September 2019
Volume 19, Issue 10
Open Access
Vision Sciences Society Annual Meeting Abstract  |   September 2019
Evolution of decision weights and eye movements through learning in visual search
Author Affiliations & Notes
  • Ilmari Kurki
    Department of Psychology and Logopedics, Faculty of Medicine, University of Helsinki
  • Miguel P Eckstein
    Department of Psychological and Brain Sciences, University of California Santa Barbara
Journal of Vision September 2019, Vol.19, 26b. doi:https://doi.org/10.1167/19.10.26b
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      Ilmari Kurki, Miguel P Eckstein; Evolution of decision weights and eye movements through learning in visual search. Journal of Vision 2019;19(10):26b. doi: https://doi.org/10.1167/19.10.26b.

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      © ARVO (1962-2015); The Authors (2016-present)

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Abstract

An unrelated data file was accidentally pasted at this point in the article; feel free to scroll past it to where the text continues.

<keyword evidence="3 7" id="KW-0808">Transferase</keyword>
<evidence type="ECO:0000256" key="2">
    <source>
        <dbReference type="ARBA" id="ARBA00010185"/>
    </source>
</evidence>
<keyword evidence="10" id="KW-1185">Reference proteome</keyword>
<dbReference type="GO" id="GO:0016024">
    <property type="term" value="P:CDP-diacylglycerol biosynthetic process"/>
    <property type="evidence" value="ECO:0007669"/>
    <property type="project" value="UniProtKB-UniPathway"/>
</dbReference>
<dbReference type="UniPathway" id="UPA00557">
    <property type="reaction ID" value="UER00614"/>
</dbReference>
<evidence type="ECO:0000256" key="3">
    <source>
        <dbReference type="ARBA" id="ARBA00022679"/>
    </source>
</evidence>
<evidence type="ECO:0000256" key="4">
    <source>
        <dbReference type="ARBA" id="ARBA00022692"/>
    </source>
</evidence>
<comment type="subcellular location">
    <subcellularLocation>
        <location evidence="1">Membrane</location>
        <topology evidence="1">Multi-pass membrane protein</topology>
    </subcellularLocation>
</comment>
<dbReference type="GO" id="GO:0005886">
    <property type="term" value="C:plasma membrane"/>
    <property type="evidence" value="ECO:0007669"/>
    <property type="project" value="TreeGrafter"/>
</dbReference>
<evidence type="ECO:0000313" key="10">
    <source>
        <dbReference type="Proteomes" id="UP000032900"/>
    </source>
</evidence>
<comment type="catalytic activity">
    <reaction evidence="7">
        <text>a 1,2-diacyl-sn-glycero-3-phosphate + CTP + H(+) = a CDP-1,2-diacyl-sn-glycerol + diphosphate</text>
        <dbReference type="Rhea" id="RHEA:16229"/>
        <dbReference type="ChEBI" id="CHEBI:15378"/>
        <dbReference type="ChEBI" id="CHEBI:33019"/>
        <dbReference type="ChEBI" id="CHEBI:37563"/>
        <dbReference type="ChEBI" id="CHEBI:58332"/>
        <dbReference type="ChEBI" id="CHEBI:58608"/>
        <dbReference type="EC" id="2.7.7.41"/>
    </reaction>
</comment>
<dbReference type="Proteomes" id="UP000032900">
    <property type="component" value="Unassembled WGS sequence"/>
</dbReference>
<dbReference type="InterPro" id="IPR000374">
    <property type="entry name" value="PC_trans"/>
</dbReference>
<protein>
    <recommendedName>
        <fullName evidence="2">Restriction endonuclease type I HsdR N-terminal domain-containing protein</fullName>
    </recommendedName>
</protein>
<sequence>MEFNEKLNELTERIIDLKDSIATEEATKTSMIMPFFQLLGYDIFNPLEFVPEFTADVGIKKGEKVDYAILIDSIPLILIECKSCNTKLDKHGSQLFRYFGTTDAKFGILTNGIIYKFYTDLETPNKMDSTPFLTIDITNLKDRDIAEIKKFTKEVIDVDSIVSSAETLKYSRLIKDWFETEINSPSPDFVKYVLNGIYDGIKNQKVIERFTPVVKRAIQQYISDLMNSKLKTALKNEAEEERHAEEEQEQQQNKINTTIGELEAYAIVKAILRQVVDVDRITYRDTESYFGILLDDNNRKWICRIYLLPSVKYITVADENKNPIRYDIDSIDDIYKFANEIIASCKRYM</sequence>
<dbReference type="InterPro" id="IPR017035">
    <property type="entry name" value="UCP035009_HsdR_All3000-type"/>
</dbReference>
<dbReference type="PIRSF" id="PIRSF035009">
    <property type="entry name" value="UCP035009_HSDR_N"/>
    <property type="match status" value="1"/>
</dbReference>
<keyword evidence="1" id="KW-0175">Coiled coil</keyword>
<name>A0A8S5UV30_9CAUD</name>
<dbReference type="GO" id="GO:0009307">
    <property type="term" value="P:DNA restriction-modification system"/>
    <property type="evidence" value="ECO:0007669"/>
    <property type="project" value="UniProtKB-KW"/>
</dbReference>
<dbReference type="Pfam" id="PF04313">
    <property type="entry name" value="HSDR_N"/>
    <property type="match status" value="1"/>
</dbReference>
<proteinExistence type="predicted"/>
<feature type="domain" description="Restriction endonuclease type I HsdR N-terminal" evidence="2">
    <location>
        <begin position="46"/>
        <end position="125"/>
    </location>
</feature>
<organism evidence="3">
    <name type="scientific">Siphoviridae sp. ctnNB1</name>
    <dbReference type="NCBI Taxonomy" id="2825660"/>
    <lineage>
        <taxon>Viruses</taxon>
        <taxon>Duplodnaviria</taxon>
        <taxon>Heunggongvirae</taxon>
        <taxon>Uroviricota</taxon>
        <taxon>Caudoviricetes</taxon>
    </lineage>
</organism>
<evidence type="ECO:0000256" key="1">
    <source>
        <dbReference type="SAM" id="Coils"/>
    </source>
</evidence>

An important component of perceptual learning in complex visual environments is the dynamic optimization of eye movements to maximize the acquisition of visual information. Here, we investigate how the temporal evolution of eye movements and perceptual decision weights results in performance improvements. We used a new classification image - based method to estimate and visualize how observers dynamically vary the parts of the search stimulus used for perceptual decisions on each trial and compare it to eye movements across trials. Further, a Bayesian model observer that predicts the next saccade location from a history of previous stimuli and responses was used to analyze constrains in (1) memory and (2) spatial sampling. The stimuli were 16 Gabor patches on a virtual ring (radius 5.8 degrees). The contrast of each patch was randomly varied on each trial. Observers’ task was to detect a contrast increment (50% target present trials) in one patch. Stimulus duration was 300 ms, allowing for one or two saccades to the target. Observers knew that the target patch was at the same, randomized, location for a learning block of 300 trials. The landing points of the first saccade on every trial were extracted. Decision weights for each location were estimated by a maximum likelihood method that uses a history of stimulus values and responses. In the initial trials of the learning block observers used explorative search patterns. Then, after typically 50 – 100 trials, observers repetitively fixated to a single location that often but not always contained the target. The results show a close correspondence between estimated decision weights and saccade locations. A model observer with rather long trial memory and foveated vision could best predict subsequent saccade locations. Together this suggests dynamic and common representations mediating eye movement and perceptual decision learning.

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